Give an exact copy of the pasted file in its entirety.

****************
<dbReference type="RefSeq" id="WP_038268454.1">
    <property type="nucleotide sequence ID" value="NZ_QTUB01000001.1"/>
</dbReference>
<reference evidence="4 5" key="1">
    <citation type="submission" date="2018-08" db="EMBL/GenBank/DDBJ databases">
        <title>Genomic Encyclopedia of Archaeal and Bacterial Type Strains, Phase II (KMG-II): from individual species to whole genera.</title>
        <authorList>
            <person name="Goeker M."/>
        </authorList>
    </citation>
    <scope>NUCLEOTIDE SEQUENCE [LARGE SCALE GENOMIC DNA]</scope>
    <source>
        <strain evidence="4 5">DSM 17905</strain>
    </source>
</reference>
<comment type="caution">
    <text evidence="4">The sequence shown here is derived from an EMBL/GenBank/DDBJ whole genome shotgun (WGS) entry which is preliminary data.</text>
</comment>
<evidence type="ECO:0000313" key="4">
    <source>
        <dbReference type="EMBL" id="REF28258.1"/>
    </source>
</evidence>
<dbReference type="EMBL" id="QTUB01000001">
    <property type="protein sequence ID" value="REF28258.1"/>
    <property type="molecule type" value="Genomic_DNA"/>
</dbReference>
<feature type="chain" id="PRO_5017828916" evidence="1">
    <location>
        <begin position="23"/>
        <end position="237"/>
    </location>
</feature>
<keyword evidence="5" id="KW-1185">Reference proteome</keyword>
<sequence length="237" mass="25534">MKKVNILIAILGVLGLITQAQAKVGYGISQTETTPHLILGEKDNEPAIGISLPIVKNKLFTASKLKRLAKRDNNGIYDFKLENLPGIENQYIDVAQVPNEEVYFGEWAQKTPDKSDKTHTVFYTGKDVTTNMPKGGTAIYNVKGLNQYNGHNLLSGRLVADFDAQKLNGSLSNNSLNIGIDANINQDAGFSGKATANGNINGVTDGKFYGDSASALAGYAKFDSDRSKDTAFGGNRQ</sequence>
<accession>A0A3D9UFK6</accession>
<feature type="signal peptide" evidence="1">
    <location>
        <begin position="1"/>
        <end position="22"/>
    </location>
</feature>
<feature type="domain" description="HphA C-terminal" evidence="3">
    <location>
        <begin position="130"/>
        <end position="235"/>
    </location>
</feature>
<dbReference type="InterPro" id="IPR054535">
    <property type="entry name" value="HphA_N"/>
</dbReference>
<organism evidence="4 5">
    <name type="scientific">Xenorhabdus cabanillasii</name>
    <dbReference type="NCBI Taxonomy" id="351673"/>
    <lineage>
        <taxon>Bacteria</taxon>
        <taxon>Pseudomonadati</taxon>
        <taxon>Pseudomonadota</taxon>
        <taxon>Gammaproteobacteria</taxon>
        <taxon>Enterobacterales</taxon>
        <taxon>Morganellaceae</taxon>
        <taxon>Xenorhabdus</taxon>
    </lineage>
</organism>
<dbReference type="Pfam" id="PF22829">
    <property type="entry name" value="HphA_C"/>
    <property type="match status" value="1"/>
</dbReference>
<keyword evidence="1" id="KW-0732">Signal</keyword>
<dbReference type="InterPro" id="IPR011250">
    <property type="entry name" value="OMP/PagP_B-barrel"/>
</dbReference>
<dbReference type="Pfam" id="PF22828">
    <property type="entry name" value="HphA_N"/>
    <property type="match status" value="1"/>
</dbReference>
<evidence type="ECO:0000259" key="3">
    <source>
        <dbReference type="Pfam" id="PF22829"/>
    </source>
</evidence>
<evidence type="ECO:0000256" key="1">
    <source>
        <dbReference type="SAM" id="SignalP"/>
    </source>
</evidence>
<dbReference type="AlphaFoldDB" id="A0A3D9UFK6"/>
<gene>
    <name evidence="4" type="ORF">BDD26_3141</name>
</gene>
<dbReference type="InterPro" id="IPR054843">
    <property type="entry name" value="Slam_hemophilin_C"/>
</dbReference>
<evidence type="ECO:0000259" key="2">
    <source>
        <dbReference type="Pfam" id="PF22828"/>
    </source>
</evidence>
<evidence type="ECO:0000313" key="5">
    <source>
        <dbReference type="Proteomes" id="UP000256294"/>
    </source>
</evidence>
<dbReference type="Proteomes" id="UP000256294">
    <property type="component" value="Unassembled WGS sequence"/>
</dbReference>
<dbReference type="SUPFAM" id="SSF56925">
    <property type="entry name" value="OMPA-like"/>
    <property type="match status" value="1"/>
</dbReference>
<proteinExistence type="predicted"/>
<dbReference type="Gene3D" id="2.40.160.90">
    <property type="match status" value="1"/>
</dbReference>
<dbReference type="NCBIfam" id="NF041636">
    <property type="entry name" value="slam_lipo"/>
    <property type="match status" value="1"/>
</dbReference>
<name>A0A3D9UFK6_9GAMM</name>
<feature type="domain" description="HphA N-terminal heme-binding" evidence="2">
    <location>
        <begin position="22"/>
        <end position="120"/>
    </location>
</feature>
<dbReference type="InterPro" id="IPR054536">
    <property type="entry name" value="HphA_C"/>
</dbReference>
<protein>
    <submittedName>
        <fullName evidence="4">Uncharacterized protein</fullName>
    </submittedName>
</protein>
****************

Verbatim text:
<dbReference type="RefSeq" id="WP_038268454.1">
    <property type="nucleotide sequence ID" value="NZ_QTUB01000001.1"/>
</dbReference>
<reference evidence="4 5" key="1">
    <citation type="submission" date="2018-08" db="EMBL/GenBank/DDBJ databases">
        <title>Genomic Encyclopedia of Archaeal and Bacterial Type Strains, Phase II (KMG-II): from individual species to whole genera.</title>
        <authorList>
            <person name="Goeker M."/>
        </authorList>
    </citation>
    <scope>NUCLEOTIDE SEQUENCE [LARGE SCALE GENOMIC DNA]</scope>
    <source>
        <strain evidence="4 5">DSM 17905</strain>
    </source>
</reference>
<comment type="caution">
    <text evidence="4">The sequence shown here is derived from an EMBL/GenBank/DDBJ whole genome shotgun (WGS) entry which is preliminary data.</text>
</comment>
<evidence type="ECO:0000313" key="4">
    <source>
        <dbReference type="EMBL" id="REF28258.1"/>
    </source>
</evidence>
<dbReference type="EMBL" id="QTUB01000001">
    <property type="protein sequence ID" value="REF28258.1"/>
    <property type="molecule type" value="Genomic_DNA"/>
</dbReference>
<feature type="chain" id="PRO_5017828916" evidence="1">
    <location>
        <begin position="23"/>
        <end position="237"/>
    </location>
</feature>
<keyword evidence="5" id="KW-1185">Reference proteome</keyword>
<sequence length="237" mass="25534">MKKVNILIAILGVLGLITQAQAKVGYGISQTETTPHLILGEKDNEPAIGISLPIVKNKLFTASKLKRLAKRDNNGIYDFKLENLPGIENQYIDVAQVPNEEVYFGEWAQKTPDKSDKTHTVFYTGKDVTTNMPKGGTAIYNVKGLNQYNGHNLLSGRLVADFDAQKLNGSLSNNSLNIGIDANINQDAGFSGKATANGNINGVTDGKFYGDSASALAGYAKFDSDRSKDTAFGGNRQ</sequence>
<accession>A0A3D9UFK6</accession>
<feature type="signal peptide" evidence="1">
    <location>
        <begin position="1"/>
        <end position="22"/>
    </location>
</feature>
<feature type="domain" description="HphA C-terminal" evidence="3">
    <location>
        <begin position="130"/>
        <end position="235"/>
    </location>
</feature>
<dbReference type="InterPro" id="IPR054535">
    <property type="entry name" value="HphA_N"/>
</dbReference>
<organism evidence="4 5">
    <name type="scientific">Xenorhabdus cabanillasii</name>
    <dbReference type="NCBI Taxonomy" id="351673"/>
    <lineage>
        <taxon>Bacteria</taxon>
        <taxon>Pseudomonadati</taxon>
        <taxon>Pseudomonadota</taxon>
        <taxon>Gammaproteobacteria</taxon>
        <taxon>Enterobacterales</taxon>
        <taxon>Morganellaceae</taxon>
        <taxon>Xenorhabdus</taxon>
    </lineage>
</organism>
<dbReference type="Pfam" id="PF22829">
    <property type="entry name" value="HphA_C"/>
    <property type="match status" value="1"/>
</dbReference>
<keyword evidence="1" id="KW-0732">Signal</keyword>
<dbReference type="InterPro" id="IPR011250">
    <property type="entry name" value="OMP/PagP_B-barrel"/>
</dbReference>
<dbReference type="Pfam" id="PF22828">
    <property type="entry name" value="HphA_N"/>
    <property type="match status" value="1"/>
</dbReference>
<evidence type="ECO:0000259" key="3">
    <source>
        <dbReference type="Pfam" id="PF22829"/>
    </source>
</evidence>
<evidence type="ECO:0000256" key="1">
    <source>
        <dbReference type="SAM" id="SignalP"/>
    </source>
</evidence>
<dbReference type="AlphaFoldDB" id="A0A3D9UFK6"/>
<gene>
    <name evidence="4" type="ORF">BDD26_3141</name>
</gene>
<dbReference type="InterPro" id="IPR054843">
    <property type="entry name" value="Slam_hemophilin_C"/>
</dbReference>
<evidence type="ECO:0000259" key="2">
    <source>
        <dbReference type="Pfam" id="PF22828"/>
    </source>
</evidence>
<evidence type="ECO:0000313" key="5">
    <source>
        <dbReference type="Proteomes" id="UP000256294"/>
    </source>
</evidence>
<dbReference type="Proteomes" id="UP000256294">
    <property type="component" value="Unassembled WGS sequence"/>
</dbReference>
<dbReference type="SUPFAM" id="SSF56925">
    <property type="entry name" value="OMPA-like"/>
    <property type="match status" value="1"/>
</dbReference>
<proteinExistence type="predicted"/>
<dbReference type="Gene3D" id="2.40.160.90">
    <property type="match status" value="1"/>
</dbReference>
<dbReference type="NCBIfam" id="NF041636">
    <property type="entry name" value="slam_lipo"/>
    <property type="match status" value="1"/>
</dbReference>
<name>A0A3D9UFK6_9GAMM</name>
<feature type="domain" description="HphA N-terminal heme-binding" evidence="2">
    <location>
        <begin position="22"/>
        <end position="120"/>
    </location>
</feature>
<dbReference type="InterPro" id="IPR054536">
    <property type="entry name" value="HphA_C"/>
</dbReference>
<protein>
    <submittedName>
        <fullName evidence="4">Uncharacterized protein</fullName>
    </submittedName>
</protein>